Collective identity reduced to one
While the cheapness of life in Israel has reached insufferable proportions there is something astonishing in the obsessive preoccupation with the fate of specific individuals, live or even dead, who were abducted and imprisoned "by animals," as Prime Minister Sharon calls them.
While the cheapness of life in Israel has reached insufferable proportions - hundreds are dying and thousands are injured in suicide bombings and military actions, and hardly a day goes by without victims and funerals - there is something astonishing in the obsessive preoccupation with the fate of specific individuals, live or even dead, who were abducted and imprisoned "by animals," as Prime Minister Sharon calls them.
Gap between compassion and callousness
Indeed, there is a strange gap between the profound compassion and concern Sharon displays toward the fate of the retired officer Elhanan Tannenbaum and what appear to be the soldiers' bodies - a sort of soft-heartedness to the point of weak-mindedness and dizzying concessions - and the almost inhuman callousness he demonstrates toward millions of Israelis, those whose everyday has turned into bloody routine, and their lives into an existential hell.
But Sharon demands that they suffer in silence and muster "staying power," with no solution whatsoever, no renunciation of a grain of dust, no hint of basic human compassion, the kind that would drive any other prime minister to lift every possible political stone to stop the hemorrhage.
Without underestimating the value of bringing the prisoners home, which is sublime and important to us, it yet stands in glorious isolation among other Israeli values that have been brutally trampled.
Strange how this is the only thing that can shake Sharon out of his apathetic, obtuse nap. Whoever follows the man's history must surely notice that this strange gap has accompanied him all along - from the retaliation operations, which consisted of especially unrestricted acts of revenge, following the injury of relatives of members of "the unit," through the war in Lebanon, in which hundreds paid with their lives for 18 years, triggered by Sharon's feigned anger over one shot at a single person - ambassador Argov.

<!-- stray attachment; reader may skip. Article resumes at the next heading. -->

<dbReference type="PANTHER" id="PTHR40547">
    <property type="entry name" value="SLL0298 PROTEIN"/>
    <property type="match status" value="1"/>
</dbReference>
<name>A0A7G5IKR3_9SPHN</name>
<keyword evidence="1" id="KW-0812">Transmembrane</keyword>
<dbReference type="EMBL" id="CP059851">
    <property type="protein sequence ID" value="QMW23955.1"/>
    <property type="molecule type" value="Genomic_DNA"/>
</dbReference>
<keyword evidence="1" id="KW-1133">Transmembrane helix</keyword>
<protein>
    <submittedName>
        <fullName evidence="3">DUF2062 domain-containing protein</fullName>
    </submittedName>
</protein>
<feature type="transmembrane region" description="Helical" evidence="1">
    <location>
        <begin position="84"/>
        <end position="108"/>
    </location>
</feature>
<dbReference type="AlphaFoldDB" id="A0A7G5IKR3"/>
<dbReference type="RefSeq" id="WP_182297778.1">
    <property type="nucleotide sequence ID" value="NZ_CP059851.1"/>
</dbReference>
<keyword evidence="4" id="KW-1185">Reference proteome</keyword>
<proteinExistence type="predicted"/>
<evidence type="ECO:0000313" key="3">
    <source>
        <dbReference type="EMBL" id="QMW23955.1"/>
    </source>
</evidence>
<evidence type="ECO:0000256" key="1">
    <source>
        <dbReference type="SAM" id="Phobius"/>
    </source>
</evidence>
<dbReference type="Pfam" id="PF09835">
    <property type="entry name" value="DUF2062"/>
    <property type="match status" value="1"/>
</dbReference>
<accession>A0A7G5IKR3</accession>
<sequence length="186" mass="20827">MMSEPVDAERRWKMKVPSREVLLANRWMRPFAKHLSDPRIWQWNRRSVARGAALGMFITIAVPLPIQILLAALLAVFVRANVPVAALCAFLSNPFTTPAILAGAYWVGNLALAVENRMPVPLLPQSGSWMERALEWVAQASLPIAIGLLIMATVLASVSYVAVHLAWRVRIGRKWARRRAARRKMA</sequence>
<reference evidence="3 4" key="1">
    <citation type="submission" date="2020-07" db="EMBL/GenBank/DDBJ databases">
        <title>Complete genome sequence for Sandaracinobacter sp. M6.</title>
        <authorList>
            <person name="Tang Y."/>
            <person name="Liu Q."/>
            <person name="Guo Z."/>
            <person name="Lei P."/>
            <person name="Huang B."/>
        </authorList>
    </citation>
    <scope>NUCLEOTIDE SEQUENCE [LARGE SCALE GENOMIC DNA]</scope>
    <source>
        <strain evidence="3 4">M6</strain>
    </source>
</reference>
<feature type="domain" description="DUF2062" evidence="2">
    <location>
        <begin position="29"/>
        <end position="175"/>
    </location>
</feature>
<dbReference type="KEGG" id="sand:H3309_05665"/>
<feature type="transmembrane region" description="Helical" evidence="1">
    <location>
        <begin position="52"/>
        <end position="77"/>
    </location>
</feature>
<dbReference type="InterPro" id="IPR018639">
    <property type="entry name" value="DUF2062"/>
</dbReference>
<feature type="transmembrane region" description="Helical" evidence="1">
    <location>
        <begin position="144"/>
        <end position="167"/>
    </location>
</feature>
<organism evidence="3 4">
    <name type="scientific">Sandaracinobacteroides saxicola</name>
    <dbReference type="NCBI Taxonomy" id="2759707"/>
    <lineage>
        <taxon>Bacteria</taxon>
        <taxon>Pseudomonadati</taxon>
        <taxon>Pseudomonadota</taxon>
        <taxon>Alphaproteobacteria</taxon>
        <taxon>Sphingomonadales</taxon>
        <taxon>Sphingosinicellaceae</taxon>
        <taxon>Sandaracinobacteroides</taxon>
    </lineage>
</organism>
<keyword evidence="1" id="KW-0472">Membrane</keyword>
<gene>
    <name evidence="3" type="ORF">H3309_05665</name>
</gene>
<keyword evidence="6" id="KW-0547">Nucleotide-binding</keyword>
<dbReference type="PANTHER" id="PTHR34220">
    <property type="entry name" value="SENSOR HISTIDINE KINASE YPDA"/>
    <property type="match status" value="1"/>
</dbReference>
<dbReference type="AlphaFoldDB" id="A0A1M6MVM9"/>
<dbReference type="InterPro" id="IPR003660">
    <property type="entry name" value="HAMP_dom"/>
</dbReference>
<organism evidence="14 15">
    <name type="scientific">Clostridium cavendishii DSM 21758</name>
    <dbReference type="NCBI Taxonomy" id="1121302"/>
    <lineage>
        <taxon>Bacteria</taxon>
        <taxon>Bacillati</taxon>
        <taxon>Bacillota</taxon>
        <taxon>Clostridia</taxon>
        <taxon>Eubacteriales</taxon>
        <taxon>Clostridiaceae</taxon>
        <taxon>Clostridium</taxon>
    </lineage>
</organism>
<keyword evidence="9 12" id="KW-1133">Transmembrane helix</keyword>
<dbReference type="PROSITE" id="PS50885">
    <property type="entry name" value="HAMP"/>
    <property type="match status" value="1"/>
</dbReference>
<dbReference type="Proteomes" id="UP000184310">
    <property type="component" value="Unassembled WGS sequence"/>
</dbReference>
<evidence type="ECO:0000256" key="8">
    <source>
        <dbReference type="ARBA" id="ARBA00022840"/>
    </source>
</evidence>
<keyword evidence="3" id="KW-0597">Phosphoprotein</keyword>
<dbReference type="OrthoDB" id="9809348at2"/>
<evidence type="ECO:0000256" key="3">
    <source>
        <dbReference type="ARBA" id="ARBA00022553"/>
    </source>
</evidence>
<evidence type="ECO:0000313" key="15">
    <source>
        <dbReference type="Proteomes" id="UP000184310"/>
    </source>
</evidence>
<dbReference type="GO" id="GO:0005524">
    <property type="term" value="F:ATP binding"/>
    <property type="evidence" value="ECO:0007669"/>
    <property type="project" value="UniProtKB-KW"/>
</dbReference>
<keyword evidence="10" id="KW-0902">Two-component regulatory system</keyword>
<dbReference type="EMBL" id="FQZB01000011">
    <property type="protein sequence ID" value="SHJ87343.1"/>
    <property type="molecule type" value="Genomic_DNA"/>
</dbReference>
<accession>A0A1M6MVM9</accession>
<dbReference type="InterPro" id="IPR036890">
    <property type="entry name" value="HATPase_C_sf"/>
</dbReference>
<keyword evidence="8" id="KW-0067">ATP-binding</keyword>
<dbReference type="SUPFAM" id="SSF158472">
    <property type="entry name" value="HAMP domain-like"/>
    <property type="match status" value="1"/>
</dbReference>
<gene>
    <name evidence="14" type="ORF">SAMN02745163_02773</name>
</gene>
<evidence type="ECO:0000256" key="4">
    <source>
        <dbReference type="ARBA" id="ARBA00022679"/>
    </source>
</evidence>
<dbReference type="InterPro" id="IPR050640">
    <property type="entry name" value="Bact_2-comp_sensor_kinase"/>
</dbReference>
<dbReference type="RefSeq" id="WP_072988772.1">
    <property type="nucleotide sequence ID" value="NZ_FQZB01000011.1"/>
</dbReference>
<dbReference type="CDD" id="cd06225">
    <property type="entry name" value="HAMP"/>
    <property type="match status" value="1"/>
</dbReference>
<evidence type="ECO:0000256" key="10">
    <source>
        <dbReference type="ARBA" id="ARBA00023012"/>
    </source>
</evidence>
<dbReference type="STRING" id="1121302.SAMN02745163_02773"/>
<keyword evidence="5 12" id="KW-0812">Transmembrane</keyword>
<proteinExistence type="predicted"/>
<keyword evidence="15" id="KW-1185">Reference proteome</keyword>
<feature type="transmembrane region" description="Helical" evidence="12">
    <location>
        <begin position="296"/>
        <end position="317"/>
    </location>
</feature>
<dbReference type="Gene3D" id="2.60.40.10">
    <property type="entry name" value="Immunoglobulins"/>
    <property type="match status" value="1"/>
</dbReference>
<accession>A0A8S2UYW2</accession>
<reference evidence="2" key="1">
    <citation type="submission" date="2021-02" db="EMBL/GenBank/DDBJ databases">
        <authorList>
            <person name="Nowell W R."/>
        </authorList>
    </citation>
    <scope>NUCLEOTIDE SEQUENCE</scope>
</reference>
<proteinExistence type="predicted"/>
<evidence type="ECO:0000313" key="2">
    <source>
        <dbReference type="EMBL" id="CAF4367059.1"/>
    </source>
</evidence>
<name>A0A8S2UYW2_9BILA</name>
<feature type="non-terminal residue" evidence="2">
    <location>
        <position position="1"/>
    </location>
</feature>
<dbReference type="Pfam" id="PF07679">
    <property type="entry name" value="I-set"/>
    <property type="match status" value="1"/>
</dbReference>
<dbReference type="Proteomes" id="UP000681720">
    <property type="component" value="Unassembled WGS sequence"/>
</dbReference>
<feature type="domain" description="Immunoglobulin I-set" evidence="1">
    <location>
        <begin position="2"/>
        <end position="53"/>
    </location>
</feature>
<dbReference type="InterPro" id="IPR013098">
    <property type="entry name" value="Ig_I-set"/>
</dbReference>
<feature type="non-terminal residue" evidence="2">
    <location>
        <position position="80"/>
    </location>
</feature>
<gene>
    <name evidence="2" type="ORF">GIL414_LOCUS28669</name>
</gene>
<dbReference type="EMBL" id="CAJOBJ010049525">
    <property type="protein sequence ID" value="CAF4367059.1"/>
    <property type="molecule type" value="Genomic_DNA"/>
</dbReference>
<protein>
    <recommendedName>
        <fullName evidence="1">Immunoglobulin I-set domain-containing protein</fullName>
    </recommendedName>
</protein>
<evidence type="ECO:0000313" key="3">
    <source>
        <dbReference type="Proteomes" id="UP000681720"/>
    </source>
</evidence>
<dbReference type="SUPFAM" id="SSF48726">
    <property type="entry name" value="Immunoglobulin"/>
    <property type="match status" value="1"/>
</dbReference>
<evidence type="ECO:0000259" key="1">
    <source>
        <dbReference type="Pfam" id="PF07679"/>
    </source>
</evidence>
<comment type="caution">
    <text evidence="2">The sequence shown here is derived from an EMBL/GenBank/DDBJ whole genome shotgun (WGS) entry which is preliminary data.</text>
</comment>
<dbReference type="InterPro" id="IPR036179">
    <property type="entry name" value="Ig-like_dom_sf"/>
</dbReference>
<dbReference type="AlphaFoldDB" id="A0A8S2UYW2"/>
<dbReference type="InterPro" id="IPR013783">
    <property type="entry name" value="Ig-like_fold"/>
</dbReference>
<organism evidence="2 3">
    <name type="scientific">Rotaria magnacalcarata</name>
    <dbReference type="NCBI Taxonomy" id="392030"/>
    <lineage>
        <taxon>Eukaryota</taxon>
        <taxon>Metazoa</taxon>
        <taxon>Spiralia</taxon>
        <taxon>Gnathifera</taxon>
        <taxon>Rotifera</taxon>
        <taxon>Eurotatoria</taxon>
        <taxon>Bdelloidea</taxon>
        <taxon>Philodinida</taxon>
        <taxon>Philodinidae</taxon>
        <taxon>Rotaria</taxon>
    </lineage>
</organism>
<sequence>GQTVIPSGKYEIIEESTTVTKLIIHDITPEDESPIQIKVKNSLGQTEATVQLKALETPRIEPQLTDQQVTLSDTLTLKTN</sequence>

Sharonologists will possibly point out that the same strategic rage - the kind that moves mountains, initiates operations, starts wars of choice - awakened in Sharon after the murder of minister Rehavam Ze'evi. At the same time, dozens of victims of suicide bombings merely strengthened his mantra, or tantra, "restraint is power."
Privatization as a world view
Is this a general human quality - identifying with the fate of the individual and closing up to the bitter fate of hundreds and thousands? Perhaps this is a special quality of Sharon and his government?
Privatization not only as an economic vision, but privatization as a world view, a mood.
It is strange, how in Ariel Sharon's era almost everything suddenly becomes personal, privatized; everything is somewhat childishly reduced, focusing on individuals: the Palestinians and the rest of Israel's enemies have been reduced to "Arafat"; the cabinet has been reduced to "Omri"; the national survival vision has shriveled to "my sons"; "Dubi Weisglass" is the result of the foreign policy's reduction; Condoleezza is what has remained of America and Israel's international interests.
Perhaps also "the fear for Tannenbaum's safety and the soldiers' bodies" - with all its importance - has turned, as far as Sharon is concerned, into a sort of sublimation-cum-substitute for the peace and security of us all.